However, Geneviève Roesch of Front Royal, reading a written statement, spoke out against what she saw as censorship.

“Adult discomfort should never take precedence over quality education,” Roesch read. “Children who read widely about topics that open the world to them are not more likely to engage in dangerous behaviors and do not suffer from mental health problems as a result of this reading material.

“Children who process this content, supported by an adult guide, are more able to cope with adversity and have more empathy for their fellow human beings,” Roesch read. “Do you want to protect your children from the idea that there might be teenage prostitutes, human trafficking, teenage transgender couples, same-sex parents? The reality is that these things are part of our world.

In her letter, North River District resident Angela Robinson thanked and commended the school librarians for their service.

“With the latest political coup of wanting to ban books that are in our school libraries, I thought it was so important to recognize what our librarians do, day in and day out,” Ballenger read.

Erin Kennedy, Happy Creek District resident and parent, read a written statement to the board regarding her concerns about a recent Facebook post from Salins. Kennedy said Salins claims high school libraries house graphic, adult erotic fiction that the member calls smut.

“Isolated passages that you find explicit or graphic that I suggest are not central to the works as a whole and are used by the authors to illustrate the sometimes ugly and very real world in which they lived or observed,” Kennedy said. .

Children see far more “objectionable” material on social media than is available in school libraries, Kennedy said.

“Where does this worry come from?” Kennedy said. “Did a group of parents get in touch with a genuine concern about the books in our school library, or are you assuming an issue based on a list of books of concern pushed by a national political action network? ” Kennedy said. “If a large number, let’s say a majority, of parents unite around the idea of ​​removing certain books from our libraries, that would be one thing. However, I would be appalled to learn that a school board member has fabricated a problem within our community based on political agendas that do not directly impact our students.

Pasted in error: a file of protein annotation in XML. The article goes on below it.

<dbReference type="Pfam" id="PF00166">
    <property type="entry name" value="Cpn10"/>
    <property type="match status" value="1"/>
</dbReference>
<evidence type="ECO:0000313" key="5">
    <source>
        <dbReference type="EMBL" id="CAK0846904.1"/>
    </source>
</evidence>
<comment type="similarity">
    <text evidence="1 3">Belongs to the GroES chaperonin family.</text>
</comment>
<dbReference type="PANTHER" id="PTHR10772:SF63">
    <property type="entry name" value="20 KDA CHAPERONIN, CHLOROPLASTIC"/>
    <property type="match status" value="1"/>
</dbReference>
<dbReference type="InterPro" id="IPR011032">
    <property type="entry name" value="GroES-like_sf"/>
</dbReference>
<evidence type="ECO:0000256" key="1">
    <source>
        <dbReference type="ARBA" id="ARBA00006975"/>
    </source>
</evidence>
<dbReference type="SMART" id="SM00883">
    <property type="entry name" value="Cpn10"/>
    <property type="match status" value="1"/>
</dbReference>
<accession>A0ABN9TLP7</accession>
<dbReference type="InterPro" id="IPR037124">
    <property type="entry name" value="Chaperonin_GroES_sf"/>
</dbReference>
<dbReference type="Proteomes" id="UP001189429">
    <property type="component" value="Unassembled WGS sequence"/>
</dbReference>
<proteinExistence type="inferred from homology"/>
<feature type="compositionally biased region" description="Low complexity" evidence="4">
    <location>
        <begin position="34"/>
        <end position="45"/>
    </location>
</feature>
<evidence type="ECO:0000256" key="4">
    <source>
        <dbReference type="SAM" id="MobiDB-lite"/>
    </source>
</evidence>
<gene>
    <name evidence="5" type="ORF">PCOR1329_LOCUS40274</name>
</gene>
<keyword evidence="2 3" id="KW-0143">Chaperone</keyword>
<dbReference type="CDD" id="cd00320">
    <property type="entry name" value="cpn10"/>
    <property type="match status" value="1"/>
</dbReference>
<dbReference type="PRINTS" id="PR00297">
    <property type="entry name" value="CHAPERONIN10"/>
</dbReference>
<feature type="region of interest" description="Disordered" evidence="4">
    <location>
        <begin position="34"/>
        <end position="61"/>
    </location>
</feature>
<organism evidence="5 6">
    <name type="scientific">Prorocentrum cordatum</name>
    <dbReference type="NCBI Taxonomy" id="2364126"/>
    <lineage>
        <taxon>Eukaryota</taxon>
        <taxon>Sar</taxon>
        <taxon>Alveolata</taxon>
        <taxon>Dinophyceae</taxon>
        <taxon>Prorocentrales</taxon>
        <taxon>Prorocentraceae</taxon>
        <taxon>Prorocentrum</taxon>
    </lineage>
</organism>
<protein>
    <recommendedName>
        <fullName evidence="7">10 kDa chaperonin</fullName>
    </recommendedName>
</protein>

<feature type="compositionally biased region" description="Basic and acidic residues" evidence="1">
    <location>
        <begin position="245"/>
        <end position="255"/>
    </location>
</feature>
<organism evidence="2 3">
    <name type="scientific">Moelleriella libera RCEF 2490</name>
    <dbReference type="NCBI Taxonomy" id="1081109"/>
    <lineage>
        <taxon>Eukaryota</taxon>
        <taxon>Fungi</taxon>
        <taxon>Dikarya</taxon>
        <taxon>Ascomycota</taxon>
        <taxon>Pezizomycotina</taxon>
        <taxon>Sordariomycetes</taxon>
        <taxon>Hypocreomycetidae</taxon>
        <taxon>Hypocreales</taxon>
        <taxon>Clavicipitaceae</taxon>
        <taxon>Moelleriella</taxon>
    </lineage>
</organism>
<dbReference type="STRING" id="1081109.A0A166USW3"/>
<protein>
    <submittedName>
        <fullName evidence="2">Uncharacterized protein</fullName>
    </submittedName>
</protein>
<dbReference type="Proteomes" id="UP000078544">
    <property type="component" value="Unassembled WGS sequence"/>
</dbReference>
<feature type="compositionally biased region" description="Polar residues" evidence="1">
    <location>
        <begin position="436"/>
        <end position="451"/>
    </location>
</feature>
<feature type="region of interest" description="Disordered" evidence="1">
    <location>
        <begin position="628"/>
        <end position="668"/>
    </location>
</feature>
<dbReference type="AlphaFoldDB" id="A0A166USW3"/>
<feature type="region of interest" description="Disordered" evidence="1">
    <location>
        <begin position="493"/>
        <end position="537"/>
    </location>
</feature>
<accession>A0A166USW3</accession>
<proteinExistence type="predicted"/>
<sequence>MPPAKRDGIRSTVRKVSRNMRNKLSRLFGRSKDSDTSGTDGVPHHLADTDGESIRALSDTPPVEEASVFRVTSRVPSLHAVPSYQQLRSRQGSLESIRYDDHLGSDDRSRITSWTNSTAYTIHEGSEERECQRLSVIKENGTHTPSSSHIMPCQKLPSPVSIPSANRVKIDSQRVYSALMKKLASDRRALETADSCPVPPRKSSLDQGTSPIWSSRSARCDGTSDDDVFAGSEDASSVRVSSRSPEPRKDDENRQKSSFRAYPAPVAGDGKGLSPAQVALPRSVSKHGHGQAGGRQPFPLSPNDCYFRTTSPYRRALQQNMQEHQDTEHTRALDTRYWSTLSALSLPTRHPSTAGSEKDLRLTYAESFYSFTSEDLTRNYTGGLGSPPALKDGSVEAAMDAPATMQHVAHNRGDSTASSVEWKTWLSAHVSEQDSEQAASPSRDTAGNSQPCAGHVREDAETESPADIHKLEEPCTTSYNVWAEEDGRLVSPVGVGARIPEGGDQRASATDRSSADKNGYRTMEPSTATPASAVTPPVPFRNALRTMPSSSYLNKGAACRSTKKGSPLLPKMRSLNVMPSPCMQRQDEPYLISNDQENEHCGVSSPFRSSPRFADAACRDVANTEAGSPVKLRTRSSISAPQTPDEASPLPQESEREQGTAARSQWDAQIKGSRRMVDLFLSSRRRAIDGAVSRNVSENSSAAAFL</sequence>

Kennedy went on to say that as an American, she views efforts to limit free speech and independent thought as “unpatriotic.”

“In short, I view trying to remove age-appropriate materials from school shelves as censorship,” Kennedy said. “I also believe that parents have the right to decide what is good for their own children but not for mine.”

Janet Brome, a former Warren County public school teacher, also spoke out against the book ban and echoed some of Kennedy’s statements. Brome urged the board to support transparency in the school system, not censorship.

“Certainly banning gender and race books from our public institutions deprives others of the right to examine the full scope of human existence,” Brome said. “If what you personally believe has merit, it will stand up to scrutiny without having to eliminate access to what others would like to understand better.”

Eric Bartok of North River called the snippet pornography and said he originally planned to read it but changed his mind.

“It’s terrible when people try to say this is a First Amendment issue,” Bartok said. “It’s about protecting kids from things they don’t need to be exposed to.”